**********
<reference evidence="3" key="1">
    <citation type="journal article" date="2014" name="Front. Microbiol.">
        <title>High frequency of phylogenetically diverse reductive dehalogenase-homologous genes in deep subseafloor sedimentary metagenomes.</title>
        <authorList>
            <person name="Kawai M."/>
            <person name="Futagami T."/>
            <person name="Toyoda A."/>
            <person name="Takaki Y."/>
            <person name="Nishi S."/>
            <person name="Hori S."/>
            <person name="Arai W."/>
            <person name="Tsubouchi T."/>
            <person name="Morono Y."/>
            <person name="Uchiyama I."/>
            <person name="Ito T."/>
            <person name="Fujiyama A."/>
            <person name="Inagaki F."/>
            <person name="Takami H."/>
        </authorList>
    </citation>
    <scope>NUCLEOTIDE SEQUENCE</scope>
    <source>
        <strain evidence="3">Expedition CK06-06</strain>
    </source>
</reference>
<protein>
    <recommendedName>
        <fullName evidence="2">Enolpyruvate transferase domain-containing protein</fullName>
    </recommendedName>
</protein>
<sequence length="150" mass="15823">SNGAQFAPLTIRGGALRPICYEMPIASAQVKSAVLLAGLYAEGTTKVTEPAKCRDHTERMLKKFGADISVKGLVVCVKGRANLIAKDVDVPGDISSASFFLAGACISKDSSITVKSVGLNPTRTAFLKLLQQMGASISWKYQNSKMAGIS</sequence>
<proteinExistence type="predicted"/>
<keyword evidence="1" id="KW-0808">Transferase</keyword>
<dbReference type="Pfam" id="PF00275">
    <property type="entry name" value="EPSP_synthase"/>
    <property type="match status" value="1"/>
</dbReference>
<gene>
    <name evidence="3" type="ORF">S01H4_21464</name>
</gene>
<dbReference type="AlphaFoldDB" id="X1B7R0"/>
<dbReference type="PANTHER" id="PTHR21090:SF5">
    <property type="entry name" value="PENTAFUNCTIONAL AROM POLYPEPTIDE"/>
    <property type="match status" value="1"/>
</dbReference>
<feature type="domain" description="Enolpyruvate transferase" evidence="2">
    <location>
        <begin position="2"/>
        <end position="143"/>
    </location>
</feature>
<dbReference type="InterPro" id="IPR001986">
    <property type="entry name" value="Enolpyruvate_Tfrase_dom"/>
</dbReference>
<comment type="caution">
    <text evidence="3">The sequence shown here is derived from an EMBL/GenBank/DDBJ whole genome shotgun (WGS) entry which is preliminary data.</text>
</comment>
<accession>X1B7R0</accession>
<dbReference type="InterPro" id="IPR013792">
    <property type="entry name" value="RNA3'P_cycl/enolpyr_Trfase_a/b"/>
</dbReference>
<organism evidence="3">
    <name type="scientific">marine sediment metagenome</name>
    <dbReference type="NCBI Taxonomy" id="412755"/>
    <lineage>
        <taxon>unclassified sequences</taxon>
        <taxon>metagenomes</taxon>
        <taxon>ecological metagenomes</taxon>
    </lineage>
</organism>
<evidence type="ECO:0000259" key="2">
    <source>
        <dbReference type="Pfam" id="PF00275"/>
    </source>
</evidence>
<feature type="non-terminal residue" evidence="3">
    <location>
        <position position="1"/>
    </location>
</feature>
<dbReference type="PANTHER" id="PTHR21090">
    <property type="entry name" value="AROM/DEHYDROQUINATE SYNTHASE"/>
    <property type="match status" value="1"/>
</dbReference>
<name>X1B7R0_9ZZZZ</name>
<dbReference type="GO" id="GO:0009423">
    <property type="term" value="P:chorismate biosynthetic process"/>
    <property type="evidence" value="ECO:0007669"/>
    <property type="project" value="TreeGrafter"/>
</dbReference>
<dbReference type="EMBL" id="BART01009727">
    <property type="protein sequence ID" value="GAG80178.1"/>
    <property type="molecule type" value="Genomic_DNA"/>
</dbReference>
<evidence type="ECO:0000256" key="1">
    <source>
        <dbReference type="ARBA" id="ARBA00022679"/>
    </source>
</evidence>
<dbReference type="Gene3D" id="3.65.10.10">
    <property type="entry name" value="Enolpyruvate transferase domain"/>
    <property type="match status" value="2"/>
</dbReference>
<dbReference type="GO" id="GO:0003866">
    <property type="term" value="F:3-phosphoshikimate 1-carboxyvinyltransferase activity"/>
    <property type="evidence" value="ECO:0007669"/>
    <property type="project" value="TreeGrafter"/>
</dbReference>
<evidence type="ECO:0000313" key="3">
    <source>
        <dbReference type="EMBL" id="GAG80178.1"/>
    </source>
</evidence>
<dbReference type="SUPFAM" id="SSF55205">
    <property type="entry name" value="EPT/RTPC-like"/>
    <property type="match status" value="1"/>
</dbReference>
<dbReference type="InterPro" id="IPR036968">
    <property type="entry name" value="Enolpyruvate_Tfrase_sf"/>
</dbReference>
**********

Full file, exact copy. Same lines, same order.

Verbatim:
<reference evidence="3" key="1">
    <citation type="journal article" date="2014" name="Front. Microbiol.">
        <title>High frequency of phylogenetically diverse reductive dehalogenase-homologous genes in deep subseafloor sedimentary metagenomes.</title>
        <authorList>
            <person name="Kawai M."/>
            <person name="Futagami T."/>
            <person name="Toyoda A."/>
            <person name="Takaki Y."/>
            <person name="Nishi S."/>
            <person name="Hori S."/>
            <person name="Arai W."/>
            <person name="Tsubouchi T."/>
            <person name="Morono Y."/>
            <person name="Uchiyama I."/>
            <person name="Ito T."/>
            <person name="Fujiyama A."/>
            <person name="Inagaki F."/>
            <person name="Takami H."/>
        </authorList>
    </citation>
    <scope>NUCLEOTIDE SEQUENCE</scope>
    <source>
        <strain evidence="3">Expedition CK06-06</strain>
    </source>
</reference>
<protein>
    <recommendedName>
        <fullName evidence="2">Enolpyruvate transferase domain-containing protein</fullName>
    </recommendedName>
</protein>
<sequence length="150" mass="15823">SNGAQFAPLTIRGGALRPICYEMPIASAQVKSAVLLAGLYAEGTTKVTEPAKCRDHTERMLKKFGADISVKGLVVCVKGRANLIAKDVDVPGDISSASFFLAGACISKDSSITVKSVGLNPTRTAFLKLLQQMGASISWKYQNSKMAGIS</sequence>
<proteinExistence type="predicted"/>
<keyword evidence="1" id="KW-0808">Transferase</keyword>
<dbReference type="Pfam" id="PF00275">
    <property type="entry name" value="EPSP_synthase"/>
    <property type="match status" value="1"/>
</dbReference>
<gene>
    <name evidence="3" type="ORF">S01H4_21464</name>
</gene>
<dbReference type="AlphaFoldDB" id="X1B7R0"/>
<dbReference type="PANTHER" id="PTHR21090:SF5">
    <property type="entry name" value="PENTAFUNCTIONAL AROM POLYPEPTIDE"/>
    <property type="match status" value="1"/>
</dbReference>
<feature type="domain" description="Enolpyruvate transferase" evidence="2">
    <location>
        <begin position="2"/>
        <end position="143"/>
    </location>
</feature>
<dbReference type="InterPro" id="IPR001986">
    <property type="entry name" value="Enolpyruvate_Tfrase_dom"/>
</dbReference>
<comment type="caution">
    <text evidence="3">The sequence shown here is derived from an EMBL/GenBank/DDBJ whole genome shotgun (WGS) entry which is preliminary data.</text>
</comment>
<accession>X1B7R0</accession>
<dbReference type="InterPro" id="IPR013792">
    <property type="entry name" value="RNA3'P_cycl/enolpyr_Trfase_a/b"/>
</dbReference>
<organism evidence="3">
    <name type="scientific">marine sediment metagenome</name>
    <dbReference type="NCBI Taxonomy" id="412755"/>
    <lineage>
        <taxon>unclassified sequences</taxon>
        <taxon>metagenomes</taxon>
        <taxon>ecological metagenomes</taxon>
    </lineage>
</organism>
<evidence type="ECO:0000259" key="2">
    <source>
        <dbReference type="Pfam" id="PF00275"/>
    </source>
</evidence>
<feature type="non-terminal residue" evidence="3">
    <location>
        <position position="1"/>
    </location>
</feature>
<dbReference type="PANTHER" id="PTHR21090">
    <property type="entry name" value="AROM/DEHYDROQUINATE SYNTHASE"/>
    <property type="match status" value="1"/>
</dbReference>
<name>X1B7R0_9ZZZZ</name>
<dbReference type="GO" id="GO:0009423">
    <property type="term" value="P:chorismate biosynthetic process"/>
    <property type="evidence" value="ECO:0007669"/>
    <property type="project" value="TreeGrafter"/>
</dbReference>
<dbReference type="EMBL" id="BART01009727">
    <property type="protein sequence ID" value="GAG80178.1"/>
    <property type="molecule type" value="Genomic_DNA"/>
</dbReference>
<evidence type="ECO:0000256" key="1">
    <source>
        <dbReference type="ARBA" id="ARBA00022679"/>
    </source>
</evidence>
<dbReference type="Gene3D" id="3.65.10.10">
    <property type="entry name" value="Enolpyruvate transferase domain"/>
    <property type="match status" value="2"/>
</dbReference>
<dbReference type="GO" id="GO:0003866">
    <property type="term" value="F:3-phosphoshikimate 1-carboxyvinyltransferase activity"/>
    <property type="evidence" value="ECO:0007669"/>
    <property type="project" value="TreeGrafter"/>
</dbReference>
<evidence type="ECO:0000313" key="3">
    <source>
        <dbReference type="EMBL" id="GAG80178.1"/>
    </source>
</evidence>
<dbReference type="SUPFAM" id="SSF55205">
    <property type="entry name" value="EPT/RTPC-like"/>
    <property type="match status" value="1"/>
</dbReference>
<dbReference type="InterPro" id="IPR036968">
    <property type="entry name" value="Enolpyruvate_Tfrase_sf"/>
</dbReference>